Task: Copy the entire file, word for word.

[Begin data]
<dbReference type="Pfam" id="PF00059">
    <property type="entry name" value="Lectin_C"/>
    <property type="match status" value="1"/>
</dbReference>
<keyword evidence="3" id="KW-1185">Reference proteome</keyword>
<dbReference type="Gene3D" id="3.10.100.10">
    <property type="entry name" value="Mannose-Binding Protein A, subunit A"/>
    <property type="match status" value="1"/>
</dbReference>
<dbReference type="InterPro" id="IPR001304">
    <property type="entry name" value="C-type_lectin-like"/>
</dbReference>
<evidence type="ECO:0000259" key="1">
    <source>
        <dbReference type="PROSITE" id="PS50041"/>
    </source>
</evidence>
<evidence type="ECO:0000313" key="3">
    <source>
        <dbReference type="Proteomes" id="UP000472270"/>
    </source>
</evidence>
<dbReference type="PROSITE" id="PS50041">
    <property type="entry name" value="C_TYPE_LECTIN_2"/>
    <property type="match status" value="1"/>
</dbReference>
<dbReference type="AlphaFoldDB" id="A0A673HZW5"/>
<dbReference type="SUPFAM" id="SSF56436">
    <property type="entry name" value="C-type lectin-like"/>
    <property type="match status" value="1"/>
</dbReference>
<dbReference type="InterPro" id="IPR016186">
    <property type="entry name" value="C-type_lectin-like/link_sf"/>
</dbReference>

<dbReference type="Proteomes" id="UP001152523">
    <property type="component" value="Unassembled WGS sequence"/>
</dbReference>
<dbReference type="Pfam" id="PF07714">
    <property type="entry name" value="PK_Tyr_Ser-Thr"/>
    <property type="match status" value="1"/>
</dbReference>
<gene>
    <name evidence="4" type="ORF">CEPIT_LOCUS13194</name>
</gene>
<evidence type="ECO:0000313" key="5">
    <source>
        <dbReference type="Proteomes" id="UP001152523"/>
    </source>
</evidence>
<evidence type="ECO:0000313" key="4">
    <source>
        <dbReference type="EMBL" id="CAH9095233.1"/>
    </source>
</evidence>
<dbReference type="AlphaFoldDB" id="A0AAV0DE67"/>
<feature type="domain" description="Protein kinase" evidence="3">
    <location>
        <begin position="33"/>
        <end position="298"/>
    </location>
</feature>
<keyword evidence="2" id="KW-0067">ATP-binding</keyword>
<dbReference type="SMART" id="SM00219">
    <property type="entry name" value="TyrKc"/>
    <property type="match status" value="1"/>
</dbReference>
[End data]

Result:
<dbReference type="Pfam" id="PF00059">
    <property type="entry name" value="Lectin_C"/>
    <property type="match status" value="1"/>
</dbReference>
<keyword evidence="3" id="KW-1185">Reference proteome</keyword>
<dbReference type="Gene3D" id="3.10.100.10">
    <property type="entry name" value="Mannose-Binding Protein A, subunit A"/>
    <property type="match status" value="1"/>
</dbReference>
<dbReference type="InterPro" id="IPR001304">
    <property type="entry name" value="C-type_lectin-like"/>
</dbReference>
<evidence type="ECO:0000259" key="1">
    <source>
        <dbReference type="PROSITE" id="PS50041"/>
    </source>
</evidence>
<evidence type="ECO:0000313" key="3">
    <source>
        <dbReference type="Proteomes" id="UP000472270"/>
    </source>
</evidence>
<dbReference type="PROSITE" id="PS50041">
    <property type="entry name" value="C_TYPE_LECTIN_2"/>
    <property type="match status" value="1"/>
</dbReference>
<dbReference type="AlphaFoldDB" id="A0A673HZW5"/>
<dbReference type="SUPFAM" id="SSF56436">
    <property type="entry name" value="C-type lectin-like"/>
    <property type="match status" value="1"/>
</dbReference>
<dbReference type="InterPro" id="IPR016186">
    <property type="entry name" value="C-type_lectin-like/link_sf"/>
</dbReference>

<dbReference type="Proteomes" id="UP001152523">
    <property type="component" value="Unassembled WGS sequence"/>
</dbReference>
<dbReference type="Pfam" id="PF07714">
    <property type="entry name" value="PK_Tyr_Ser-Thr"/>
    <property type="match status" value="1"/>
</dbReference>
<gene>
    <name evidence="4" type="ORF">CEPIT_LOCUS13194</name>
</gene>
<evidence type="ECO:0000313" key="5">
    <source>
        <dbReference type="Proteomes" id="UP001152523"/>
    </source>
</evidence>
<evidence type="ECO:0000313" key="4">
    <source>
        <dbReference type="EMBL" id="CAH9095233.1"/>
    </source>
</evidence>
<dbReference type="AlphaFoldDB" id="A0AAV0DE67"/>
<feature type="domain" description="Protein kinase" evidence="3">
    <location>
        <begin position="33"/>
        <end position="298"/>
    </location>
</feature>
<keyword evidence="2" id="KW-0067">ATP-binding</keyword>
<dbReference type="SMART" id="SM00219">
    <property type="entry name" value="TyrKc"/>
    <property type="match status" value="1"/>
</dbReference>